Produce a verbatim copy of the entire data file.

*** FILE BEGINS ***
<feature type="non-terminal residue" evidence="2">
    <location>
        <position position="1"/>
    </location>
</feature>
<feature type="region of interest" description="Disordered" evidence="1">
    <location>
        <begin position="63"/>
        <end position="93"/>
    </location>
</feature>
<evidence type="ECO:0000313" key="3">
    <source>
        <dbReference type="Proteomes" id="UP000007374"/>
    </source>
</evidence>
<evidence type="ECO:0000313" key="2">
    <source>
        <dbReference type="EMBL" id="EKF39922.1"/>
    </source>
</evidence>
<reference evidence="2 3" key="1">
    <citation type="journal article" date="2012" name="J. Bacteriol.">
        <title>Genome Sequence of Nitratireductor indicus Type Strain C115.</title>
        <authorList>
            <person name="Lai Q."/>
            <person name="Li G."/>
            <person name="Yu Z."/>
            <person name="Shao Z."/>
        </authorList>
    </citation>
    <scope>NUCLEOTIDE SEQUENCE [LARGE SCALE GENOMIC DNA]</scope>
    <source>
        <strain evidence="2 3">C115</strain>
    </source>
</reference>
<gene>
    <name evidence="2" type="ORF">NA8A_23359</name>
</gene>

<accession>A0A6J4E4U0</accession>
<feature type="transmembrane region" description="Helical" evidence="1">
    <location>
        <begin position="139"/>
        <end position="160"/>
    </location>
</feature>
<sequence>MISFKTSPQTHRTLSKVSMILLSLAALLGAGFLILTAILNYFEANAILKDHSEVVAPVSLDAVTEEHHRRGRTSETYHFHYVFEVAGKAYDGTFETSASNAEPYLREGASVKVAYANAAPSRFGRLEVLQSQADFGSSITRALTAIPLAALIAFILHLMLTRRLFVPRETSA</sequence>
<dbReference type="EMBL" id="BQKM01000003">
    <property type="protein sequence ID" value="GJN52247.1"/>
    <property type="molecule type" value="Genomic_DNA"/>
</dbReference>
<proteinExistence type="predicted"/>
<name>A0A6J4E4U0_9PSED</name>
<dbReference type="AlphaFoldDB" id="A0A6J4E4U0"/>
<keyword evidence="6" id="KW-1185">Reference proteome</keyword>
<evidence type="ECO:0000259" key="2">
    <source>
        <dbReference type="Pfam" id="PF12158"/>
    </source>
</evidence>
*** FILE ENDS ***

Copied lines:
<feature type="non-terminal residue" evidence="2">
    <location>
        <position position="1"/>
    </location>
</feature>
<feature type="region of interest" description="Disordered" evidence="1">
    <location>
        <begin position="63"/>
        <end position="93"/>
    </location>
</feature>
<evidence type="ECO:0000313" key="3">
    <source>
        <dbReference type="Proteomes" id="UP000007374"/>
    </source>
</evidence>
<evidence type="ECO:0000313" key="2">
    <source>
        <dbReference type="EMBL" id="EKF39922.1"/>
    </source>
</evidence>
<reference evidence="2 3" key="1">
    <citation type="journal article" date="2012" name="J. Bacteriol.">
        <title>Genome Sequence of Nitratireductor indicus Type Strain C115.</title>
        <authorList>
            <person name="Lai Q."/>
            <person name="Li G."/>
            <person name="Yu Z."/>
            <person name="Shao Z."/>
        </authorList>
    </citation>
    <scope>NUCLEOTIDE SEQUENCE [LARGE SCALE GENOMIC DNA]</scope>
    <source>
        <strain evidence="2 3">C115</strain>
    </source>
</reference>
<gene>
    <name evidence="2" type="ORF">NA8A_23359</name>
</gene>

<accession>A0A6J4E4U0</accession>
<feature type="transmembrane region" description="Helical" evidence="1">
    <location>
        <begin position="139"/>
        <end position="160"/>
    </location>
</feature>
<sequence>MISFKTSPQTHRTLSKVSMILLSLAALLGAGFLILTAILNYFEANAILKDHSEVVAPVSLDAVTEEHHRRGRTSETYHFHYVFEVAGKAYDGTFETSASNAEPYLREGASVKVAYANAAPSRFGRLEVLQSQADFGSSITRALTAIPLAALIAFILHLMLTRRLFVPRETSA</sequence>
<dbReference type="EMBL" id="BQKM01000003">
    <property type="protein sequence ID" value="GJN52247.1"/>
    <property type="molecule type" value="Genomic_DNA"/>
</dbReference>
<proteinExistence type="predicted"/>
<name>A0A6J4E4U0_9PSED</name>
<dbReference type="AlphaFoldDB" id="A0A6J4E4U0"/>
<keyword evidence="6" id="KW-1185">Reference proteome</keyword>
<evidence type="ECO:0000259" key="2">
    <source>
        <dbReference type="Pfam" id="PF12158"/>
    </source>
</evidence>